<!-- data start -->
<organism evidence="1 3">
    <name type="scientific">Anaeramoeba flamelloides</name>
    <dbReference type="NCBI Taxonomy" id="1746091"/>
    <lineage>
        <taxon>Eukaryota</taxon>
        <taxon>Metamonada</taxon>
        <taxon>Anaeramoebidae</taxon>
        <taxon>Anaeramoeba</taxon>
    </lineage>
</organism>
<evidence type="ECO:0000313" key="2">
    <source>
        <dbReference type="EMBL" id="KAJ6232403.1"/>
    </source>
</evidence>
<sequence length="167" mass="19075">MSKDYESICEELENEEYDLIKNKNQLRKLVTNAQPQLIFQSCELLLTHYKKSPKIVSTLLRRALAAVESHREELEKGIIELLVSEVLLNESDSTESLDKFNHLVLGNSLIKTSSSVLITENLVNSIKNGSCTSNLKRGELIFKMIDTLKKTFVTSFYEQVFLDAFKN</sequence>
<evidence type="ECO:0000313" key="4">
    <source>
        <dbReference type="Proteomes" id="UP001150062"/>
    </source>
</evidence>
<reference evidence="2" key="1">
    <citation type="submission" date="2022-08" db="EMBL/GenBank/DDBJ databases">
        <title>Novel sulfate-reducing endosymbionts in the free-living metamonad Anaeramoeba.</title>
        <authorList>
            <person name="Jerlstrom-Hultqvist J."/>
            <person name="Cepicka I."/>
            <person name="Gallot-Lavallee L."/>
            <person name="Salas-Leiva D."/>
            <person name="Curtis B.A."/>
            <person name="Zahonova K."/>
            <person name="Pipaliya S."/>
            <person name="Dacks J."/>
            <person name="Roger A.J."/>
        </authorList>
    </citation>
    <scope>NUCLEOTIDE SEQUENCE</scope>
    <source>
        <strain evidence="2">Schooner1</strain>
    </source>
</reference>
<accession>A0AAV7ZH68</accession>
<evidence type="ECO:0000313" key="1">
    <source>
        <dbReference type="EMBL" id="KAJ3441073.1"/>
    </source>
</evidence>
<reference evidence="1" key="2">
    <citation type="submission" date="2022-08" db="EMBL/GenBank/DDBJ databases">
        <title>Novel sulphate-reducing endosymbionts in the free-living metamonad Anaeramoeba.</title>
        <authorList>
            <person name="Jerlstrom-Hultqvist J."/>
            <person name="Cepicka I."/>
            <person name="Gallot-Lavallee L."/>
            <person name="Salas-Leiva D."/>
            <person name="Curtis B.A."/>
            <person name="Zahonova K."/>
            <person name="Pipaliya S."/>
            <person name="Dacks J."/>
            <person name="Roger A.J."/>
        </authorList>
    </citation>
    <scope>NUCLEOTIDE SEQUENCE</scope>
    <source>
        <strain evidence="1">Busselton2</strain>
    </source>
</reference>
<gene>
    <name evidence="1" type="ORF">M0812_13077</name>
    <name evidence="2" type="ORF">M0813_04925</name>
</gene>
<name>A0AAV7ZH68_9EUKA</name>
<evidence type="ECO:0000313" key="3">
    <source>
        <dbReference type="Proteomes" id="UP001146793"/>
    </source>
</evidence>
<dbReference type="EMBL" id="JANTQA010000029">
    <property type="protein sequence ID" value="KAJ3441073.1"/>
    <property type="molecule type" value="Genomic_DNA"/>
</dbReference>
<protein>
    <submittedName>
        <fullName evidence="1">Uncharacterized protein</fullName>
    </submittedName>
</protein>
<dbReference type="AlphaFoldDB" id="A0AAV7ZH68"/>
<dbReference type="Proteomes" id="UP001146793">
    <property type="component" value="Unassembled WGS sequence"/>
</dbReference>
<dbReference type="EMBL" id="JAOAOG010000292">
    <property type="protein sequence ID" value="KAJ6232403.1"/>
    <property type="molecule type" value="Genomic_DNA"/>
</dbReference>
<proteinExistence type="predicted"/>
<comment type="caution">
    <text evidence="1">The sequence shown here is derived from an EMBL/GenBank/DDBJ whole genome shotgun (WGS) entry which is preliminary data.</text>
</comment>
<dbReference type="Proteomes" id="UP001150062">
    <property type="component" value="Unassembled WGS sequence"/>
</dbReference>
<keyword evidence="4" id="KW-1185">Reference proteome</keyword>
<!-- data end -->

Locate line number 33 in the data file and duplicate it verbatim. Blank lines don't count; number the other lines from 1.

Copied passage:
            <person name="Dacks J."/>